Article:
I've shot with Nikon gear for the last several years, owning several crop sensor and full frame bodies. The Nikon D800 and D810 have been my favorite cameras for years. But I can't stand shooting with them anymore, and I'm moving to the mirrorless Fuji Xt1 and selling my Nikon gear. Stay tuned to Improve Photography next week because I'm having a HUGE garage sale of my Nikon gear, old tripods for big heavy cameras, camera bags for fat cameras, and other “obese camera” accessories.
In short, the Nikon gear is too heavy, too expensive, and lagging too far behind in innovative features. My new Fuji gear is half the weight, half the price, and is packed full of innovative features.
So goodbye Nikon, and hello Fuji (and no, nobody paid me to say that)!
Why I've HAD IT with Nikon!
On a recent trip to Chicago (see the Chicago photo tips video here) where I was speaking at a conference, I packed only a very basic kit of camera, tripod, 3 lenses for a day of shooting around the city. My bag weighed 15.5 pounds (7 kilos). That's heavy enough to make photography not fun when you're shooting in over a dozen locations around the city in one day and walking to all of them (we did 24,000 steps that day!).
But it's not just about the whirlwind, insane photography shoots. Last night I took my wife and kids out on the boat and I actually brought a decent camera with me! The Fuji is light enough and small enough that I bring it everywhere with me. I realized yesterday that I've only once brought my Nikon out on the boat, and that was for a serious shoot. As we were driving home there was an incredible rainbow and sunset and I actually had a camera with me to get the shot.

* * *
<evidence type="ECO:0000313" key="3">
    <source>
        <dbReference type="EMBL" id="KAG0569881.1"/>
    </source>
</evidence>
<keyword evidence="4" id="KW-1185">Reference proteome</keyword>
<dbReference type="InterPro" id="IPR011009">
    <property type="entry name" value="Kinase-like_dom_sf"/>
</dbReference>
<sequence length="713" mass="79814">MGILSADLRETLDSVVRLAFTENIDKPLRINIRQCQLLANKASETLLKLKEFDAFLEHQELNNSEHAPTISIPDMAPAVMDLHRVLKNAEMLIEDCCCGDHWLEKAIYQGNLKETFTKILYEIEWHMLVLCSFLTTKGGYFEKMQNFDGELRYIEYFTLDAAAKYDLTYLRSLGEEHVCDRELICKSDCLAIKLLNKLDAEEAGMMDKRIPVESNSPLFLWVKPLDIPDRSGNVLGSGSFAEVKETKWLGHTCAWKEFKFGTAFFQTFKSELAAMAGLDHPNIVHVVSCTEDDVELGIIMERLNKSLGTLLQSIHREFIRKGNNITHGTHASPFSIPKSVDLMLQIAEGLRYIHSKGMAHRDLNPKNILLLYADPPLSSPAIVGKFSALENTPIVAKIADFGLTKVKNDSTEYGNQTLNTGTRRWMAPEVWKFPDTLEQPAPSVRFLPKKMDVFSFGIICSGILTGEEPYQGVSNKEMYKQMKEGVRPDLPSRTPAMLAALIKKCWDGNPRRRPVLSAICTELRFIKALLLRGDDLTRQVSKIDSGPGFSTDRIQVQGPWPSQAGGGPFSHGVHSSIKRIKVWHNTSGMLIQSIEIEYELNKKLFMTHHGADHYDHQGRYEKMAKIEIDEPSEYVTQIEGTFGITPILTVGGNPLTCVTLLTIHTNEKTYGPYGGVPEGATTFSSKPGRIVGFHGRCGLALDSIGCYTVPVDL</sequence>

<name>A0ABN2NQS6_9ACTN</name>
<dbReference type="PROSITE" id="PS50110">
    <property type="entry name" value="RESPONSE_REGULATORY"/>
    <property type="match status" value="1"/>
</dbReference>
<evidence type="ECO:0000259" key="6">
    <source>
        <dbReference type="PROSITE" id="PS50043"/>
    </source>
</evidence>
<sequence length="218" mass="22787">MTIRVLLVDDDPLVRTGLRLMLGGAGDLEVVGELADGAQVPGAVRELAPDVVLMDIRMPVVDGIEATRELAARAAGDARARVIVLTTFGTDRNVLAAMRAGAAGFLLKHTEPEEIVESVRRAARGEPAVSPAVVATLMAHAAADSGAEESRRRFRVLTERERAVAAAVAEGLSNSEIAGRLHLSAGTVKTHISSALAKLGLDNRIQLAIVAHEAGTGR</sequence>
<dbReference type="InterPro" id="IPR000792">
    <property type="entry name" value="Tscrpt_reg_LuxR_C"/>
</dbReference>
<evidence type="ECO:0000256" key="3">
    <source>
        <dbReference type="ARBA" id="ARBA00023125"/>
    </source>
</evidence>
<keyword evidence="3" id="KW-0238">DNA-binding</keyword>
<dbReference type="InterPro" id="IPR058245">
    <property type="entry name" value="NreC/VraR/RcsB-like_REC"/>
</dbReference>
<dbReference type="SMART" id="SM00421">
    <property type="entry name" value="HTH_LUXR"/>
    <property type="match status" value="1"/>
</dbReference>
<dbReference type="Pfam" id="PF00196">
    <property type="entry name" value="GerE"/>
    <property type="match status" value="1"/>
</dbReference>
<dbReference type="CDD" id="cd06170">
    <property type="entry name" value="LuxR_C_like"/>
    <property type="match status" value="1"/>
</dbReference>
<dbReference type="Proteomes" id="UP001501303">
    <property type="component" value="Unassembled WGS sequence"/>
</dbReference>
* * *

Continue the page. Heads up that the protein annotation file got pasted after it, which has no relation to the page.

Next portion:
And then there's price. My Nikon D810 cost over $3,000. I used it for less than 200 shots and then a TINY amount of water splashed up on it. The camera was entirely fried beyond repair (and that's not the ONLY “weather sealed” camera I've busted). That was a $3,000 mistake, whereas if I was doing the same shoot with a Fuji it would have cost me only $1,100. The other part of this is that my job is to teach photography full time by writing here on Improve Photography. The full frame Nikon gear and pro lenses is so incredibly expensive that few readers can really afford it, whereas the Fuji gear fits in many budgets.
The last reason I'm tired of Nikon is that they are innovating too slowly. In fact, my cell phone (which costs less than 1/3 the cost of a Nikon camera) has a ton of features that my Nikon doesn't. Obviously I'm not going to do serious photography with my iPhone, but it does make me wonder why an iPhone has a much much higher resolution screen, bigger battery, faster frame rate, touch screen, bluetooth, a clock that sets itself to the right time, higher frame rate video, wifi, nfc, and other features that my $3,000 professional camera doesn't.
Why I Love the Fuji XT1
I've used the Fuji Xt1 in the past, and I commented on the Improve Photography Podcast (our free weekly audio show that you can subscribe to with one click here) that the Fuji XT1 is the funnest camera I've ever shot. But I didn't buy one because the autofocus just wasn't good enough for my work.